Amid Philippine anti-drug war, Sr. Nenet Daño shepherds drug users, pushers
After emerging from a face-to-face meeting with six drug users, Sr. Maria Juanita "Nenet" Daño heaves a small sigh of relief that perhaps these men will not meet a bloody end like dozens of others in the San Andres Bukid slum area in Manila, where she works. They have come forward to undergo counseling, hoping to change their ways and avoid becoming victims in the government's ongoing anti-drug war.
Still, the sister of Our Lady of Charity of the Good Shepherd sees danger ahead for the self-confessed drug users because their names are on the police list. This means they are marked men, targets in massive police operations called "Oplan Tokhang" (Tokhang is a contraction of the Filipino words that mean "knock" and "invite"), which have been in force since Philippine President Rodrigo Duterte took office in July 2016.
"They are afraid they'd get killed," Daño said of her six clients, ages 25 to 47. "They also responded to the call of the barangay (a local governmental area) head, a woman, to make the barangay drug-free."
Depending on who is counting, the anti-drug war has claimed from 2,000 to 7,000 plus lives, both in police operations and vigilante-style or extrajudicial killings, carried out without any due process. Daily news reports carry incidents of summary executions whose perpetrators are unidentified. The killers often leave a note that the death is drug-related.
On the night of July 9, about five kilometers (3.1 miles) from Daño's area, a man was killed in front of the Pope Pius XII Catholic Center where the Catholic Bishops' Conference of the Philippines, also known as the CBCP, had just finished their meeting and election of a new president for 2018 and 2019. Daño and her group of lay partners had also just ended their prayer vigil there.
Archbishop Socrates Villegas, the president of bishops' conference, who finishes his term in December, reacted swiftly to the recent killing: "We cannot be reconciled with this situation. Silence in the face of this horrendous deed is complicity," he said in a Facebook post that was picked up by the media. "Let the public outcry reach all concerned, for there must be an outcry. To us all is addressed that voice from heaven: 'The blood of the brother you have slain calls out from the earth.' "
Duterte had vowed to end the drug menace in the country and exterminate those involved in it — whatever it took. Now, drug suspects can end up as victims of the extrajudicial killings, the perpetrators of which are unknown and operate with impunity. Innocent persons, children among them, have ended up as "collateral damage."
As early as August last year, the Association of Major Religious Superiors in the Philippines, which includes both women and men religious, had issued a strong statement denouncing the killings. The CBCP also issued a pastoral letter dated January 30, 2017, against the "reign of terror" sweeping poor areas. On July 14, the Association of Major Religious Superiors in the Philippines, in their Joint Biennial Convention Statement, expressed "solidarity with victims of human rights violations and their families, especially the victims of extrajudicial killings."
Duterte has been hitting back harshly at human rights groups, both national and international, and the churches as well, that have criticized his drug war.
Daño, a licensed social worker, has been doing outreach work since 2011 in San Andres Bukid, said to be the second most populous area in the Manila Archdiocese. She had spent eight years as missionary in Senegal, returning to the Philippines in 2011.* She worked in the sisters' infirmary for two months before joining the Welcome House/Tahanan, which is one Good Shepherd community with two locations.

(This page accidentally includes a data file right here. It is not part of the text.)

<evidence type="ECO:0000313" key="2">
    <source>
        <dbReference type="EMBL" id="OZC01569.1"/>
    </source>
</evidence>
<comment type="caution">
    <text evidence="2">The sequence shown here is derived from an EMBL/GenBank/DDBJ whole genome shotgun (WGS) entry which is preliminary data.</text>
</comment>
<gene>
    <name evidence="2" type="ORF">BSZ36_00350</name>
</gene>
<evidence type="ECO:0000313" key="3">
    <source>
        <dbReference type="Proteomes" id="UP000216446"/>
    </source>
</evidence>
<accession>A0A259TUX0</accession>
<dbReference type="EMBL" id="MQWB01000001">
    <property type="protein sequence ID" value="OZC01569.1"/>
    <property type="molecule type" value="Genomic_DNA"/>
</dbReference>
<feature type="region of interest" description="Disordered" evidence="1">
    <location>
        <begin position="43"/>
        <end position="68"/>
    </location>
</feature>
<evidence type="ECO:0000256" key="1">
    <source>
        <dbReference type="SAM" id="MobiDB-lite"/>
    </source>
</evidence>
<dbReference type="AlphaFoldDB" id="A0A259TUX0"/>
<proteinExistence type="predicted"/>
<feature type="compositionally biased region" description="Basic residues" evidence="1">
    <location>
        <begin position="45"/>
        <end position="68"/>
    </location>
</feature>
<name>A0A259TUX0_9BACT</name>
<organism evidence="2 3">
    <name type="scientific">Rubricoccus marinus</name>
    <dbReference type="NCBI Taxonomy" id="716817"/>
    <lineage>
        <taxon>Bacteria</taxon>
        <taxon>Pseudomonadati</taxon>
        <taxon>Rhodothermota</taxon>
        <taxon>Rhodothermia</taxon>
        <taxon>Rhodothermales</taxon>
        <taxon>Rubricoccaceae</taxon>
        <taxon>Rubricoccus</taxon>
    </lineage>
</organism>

Welcome House, which is in an adjacent district, specializes in crisis intervention among women and girls. Daño works as a counselor at Welcome House but spends half of the week in San Andres Bukid some three kilometers (about two miles) away, where the Religious of the Good Shepherd maintains Tahanan (which means "home"). Tahanan is an outreach center that serves as an office, meeting place and Daño's sleeping quarters when she is in San Andres Bukid, located in a low-income tenement building built by the archdiocese. She is the only Good Shepherd sister working in that area.
The four-story tenement, a stone's throw from the parish church, stands out in a sea of patchwork houses and lean-tos made of light materials crisscrossed by a web of narrow alleys. San Andres Bukid is congested and overpopulated. There are 26 barangays, the smallest government unit which can vary in size and population, in San Andres Bukid; 11 of them are headed by elected women.
Before the drug war and the killings, Daño was busy with grassroots work in the area's Basic Ecclesial Communities, small Catholic communities whose members participate in the church's evangelical mission.
Helping Daño in her ministry is a group of women called Good Shepherd lay partners. The women are residents of the area, from poor families, but resolved to serve the church and improve the lives of their fellow residents.
The Good Shepherd Sisters in the Philippines have lay partners that help in their ministries. They come from different social classes depending on the areas where the sisters are situated.
They have been active in the Good Shepherd ministry and, recently but in a low-key manner, are helping families of the victims of the killings with Daño's guidance.
These lay partners helped gather members of families affected by killings for media interviews. One of the interviewees, Amina Merced, lost her two adult sons and a brother to a police operation in January.*